Negroponte Is Expected to Be Picked for Iraq Post
By STEVEN R. WEISMAN
Published: April 14, 2004
When he was questioned as the nominee to become United Nations ambassador about whether he had deliberately turned a blind eye to human rights abuses in Honduras to advance the Reagan administration's policies, he denied it.
"I do not believe then, nor do I believe now, that these abuses were part of a deliberate government policy," he said. "To this day, I do not believe that death squads were operating in Honduras."
CIA Misled Congress About
Honduran Death Squads
A recently declassified report reveals that the Central Intelligence Agency (CIA) misled Congress concerning human rights abuses by the Honduran military. During Honduras'
"dirty war" in the 1980s hundreds of opponents of the government and suspected guerrillas were executed by that country's military. The Honduran army and security forces were a major recipient of United States aid during this period. Honduras was seen by the Reagan and Bush administrations as an indispensable ally in the contra War against Sandinista-led Nicaragua.
Honduran Death-Squad Victims Seeks U.S. Justice
By Joan Kruckewitt, Pacific News Service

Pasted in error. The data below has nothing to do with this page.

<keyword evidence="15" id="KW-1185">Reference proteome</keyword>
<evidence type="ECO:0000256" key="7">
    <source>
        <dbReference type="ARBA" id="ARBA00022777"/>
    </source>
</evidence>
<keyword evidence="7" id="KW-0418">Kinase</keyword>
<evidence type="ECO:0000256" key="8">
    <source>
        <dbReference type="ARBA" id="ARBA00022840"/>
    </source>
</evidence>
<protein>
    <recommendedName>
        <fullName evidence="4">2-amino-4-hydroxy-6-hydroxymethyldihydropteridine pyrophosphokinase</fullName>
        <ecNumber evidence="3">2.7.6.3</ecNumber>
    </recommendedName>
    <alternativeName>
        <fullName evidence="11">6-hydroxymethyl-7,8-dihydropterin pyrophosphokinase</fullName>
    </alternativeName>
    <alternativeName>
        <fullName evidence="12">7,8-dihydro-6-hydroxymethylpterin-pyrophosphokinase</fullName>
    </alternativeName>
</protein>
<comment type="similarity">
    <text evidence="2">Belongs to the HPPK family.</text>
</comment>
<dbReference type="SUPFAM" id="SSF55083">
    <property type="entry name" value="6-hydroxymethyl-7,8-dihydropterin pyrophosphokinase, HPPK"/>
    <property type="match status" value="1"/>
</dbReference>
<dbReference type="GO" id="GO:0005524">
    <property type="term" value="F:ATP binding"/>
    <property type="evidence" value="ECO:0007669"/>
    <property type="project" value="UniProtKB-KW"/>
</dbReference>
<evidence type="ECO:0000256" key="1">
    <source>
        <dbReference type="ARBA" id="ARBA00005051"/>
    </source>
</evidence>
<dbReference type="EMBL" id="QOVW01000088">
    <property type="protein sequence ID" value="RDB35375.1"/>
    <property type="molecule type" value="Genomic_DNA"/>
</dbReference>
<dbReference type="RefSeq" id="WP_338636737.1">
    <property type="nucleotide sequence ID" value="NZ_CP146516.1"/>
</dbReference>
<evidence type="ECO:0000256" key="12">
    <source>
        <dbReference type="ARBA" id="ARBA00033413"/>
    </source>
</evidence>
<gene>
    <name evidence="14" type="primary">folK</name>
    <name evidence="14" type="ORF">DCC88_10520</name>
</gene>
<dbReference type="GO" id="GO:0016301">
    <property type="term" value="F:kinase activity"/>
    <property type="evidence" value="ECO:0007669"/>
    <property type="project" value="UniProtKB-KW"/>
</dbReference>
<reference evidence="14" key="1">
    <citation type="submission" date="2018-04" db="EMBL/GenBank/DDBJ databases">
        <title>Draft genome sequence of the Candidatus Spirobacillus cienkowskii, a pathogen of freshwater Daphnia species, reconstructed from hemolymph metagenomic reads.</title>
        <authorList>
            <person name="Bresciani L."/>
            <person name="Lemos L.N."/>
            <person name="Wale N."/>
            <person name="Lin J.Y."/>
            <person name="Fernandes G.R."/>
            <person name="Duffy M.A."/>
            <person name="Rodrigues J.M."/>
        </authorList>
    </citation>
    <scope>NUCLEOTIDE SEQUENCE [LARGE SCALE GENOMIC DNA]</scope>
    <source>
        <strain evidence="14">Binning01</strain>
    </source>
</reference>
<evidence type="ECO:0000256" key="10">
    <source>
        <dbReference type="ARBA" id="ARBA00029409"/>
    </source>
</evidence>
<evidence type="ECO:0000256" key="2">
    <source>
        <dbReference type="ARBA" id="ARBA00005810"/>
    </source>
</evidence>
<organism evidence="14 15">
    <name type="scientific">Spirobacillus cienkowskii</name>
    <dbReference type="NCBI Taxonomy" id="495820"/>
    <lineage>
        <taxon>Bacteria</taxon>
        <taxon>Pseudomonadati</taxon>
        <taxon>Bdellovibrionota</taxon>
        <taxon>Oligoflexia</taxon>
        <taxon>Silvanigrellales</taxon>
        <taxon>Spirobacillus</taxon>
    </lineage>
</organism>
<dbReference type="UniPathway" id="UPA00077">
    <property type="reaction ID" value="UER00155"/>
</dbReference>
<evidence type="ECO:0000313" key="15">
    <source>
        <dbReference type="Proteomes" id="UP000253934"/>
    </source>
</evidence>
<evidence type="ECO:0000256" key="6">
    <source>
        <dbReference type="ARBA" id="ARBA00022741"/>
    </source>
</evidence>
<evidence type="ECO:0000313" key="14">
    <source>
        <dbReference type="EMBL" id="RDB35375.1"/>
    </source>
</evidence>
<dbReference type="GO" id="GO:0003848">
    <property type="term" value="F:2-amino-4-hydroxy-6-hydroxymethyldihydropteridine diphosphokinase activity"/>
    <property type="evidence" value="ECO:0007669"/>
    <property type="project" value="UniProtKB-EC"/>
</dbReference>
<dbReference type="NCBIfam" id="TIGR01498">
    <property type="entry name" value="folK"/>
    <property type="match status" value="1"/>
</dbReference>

April 23, 2003
-It was past 1 a.m. and Berta Oliva was sleeping when a loud knock on the door jarred her awake. Before she could answer, Honduran government security forces broke down the door, and dragged her husband, Tomas Nativi, out of bed. Berta, three months pregnant, clutched him, but security forces struck her to the ground and knocked her unconscious. She never saw her husband again.
Twenty-two year later, Oliva holds new hope for finding justice from an unlikely source: the U.S. courts. The Honduran commander of an infamous death squad set up by the CIA now lives in retirement in Florida, and he's scheduled for the docket, accused of torture and other violations of international law. Oliva's husband disappeared at the time the death squad was active.
NEW RIPPLES IN AN EVIL STORY, 7/01
by Sister Laetitia Bordes, s.h.
John D. Negroponte, President Bush's nominee as the next ambassador to the United Nations? My ears perked up. I turned up the volume on the radio. I began listening more attentively. Yes, I had heard correctly. Bush was nominating Negroponte, the man who gave the CIA backed Honduran death squads open field when he was ambassador to Honduras from 1981 to 1985.
Thursday, 14 September, 2000, 02:45 GMT 03:45 UK
Judge orders 'death squad' arrest
By Peter Greste, Central America Correspondent
A judge in Honduras has ordered the arrest of former military officer, Amilcar Zelaya, and seven other police and army officials, for the attempted murder of a group of student activists.
Perhaps the Iraqis will finally give him the justice he deserves for all the innocent men, women and children who were murdered while he stood by in Central America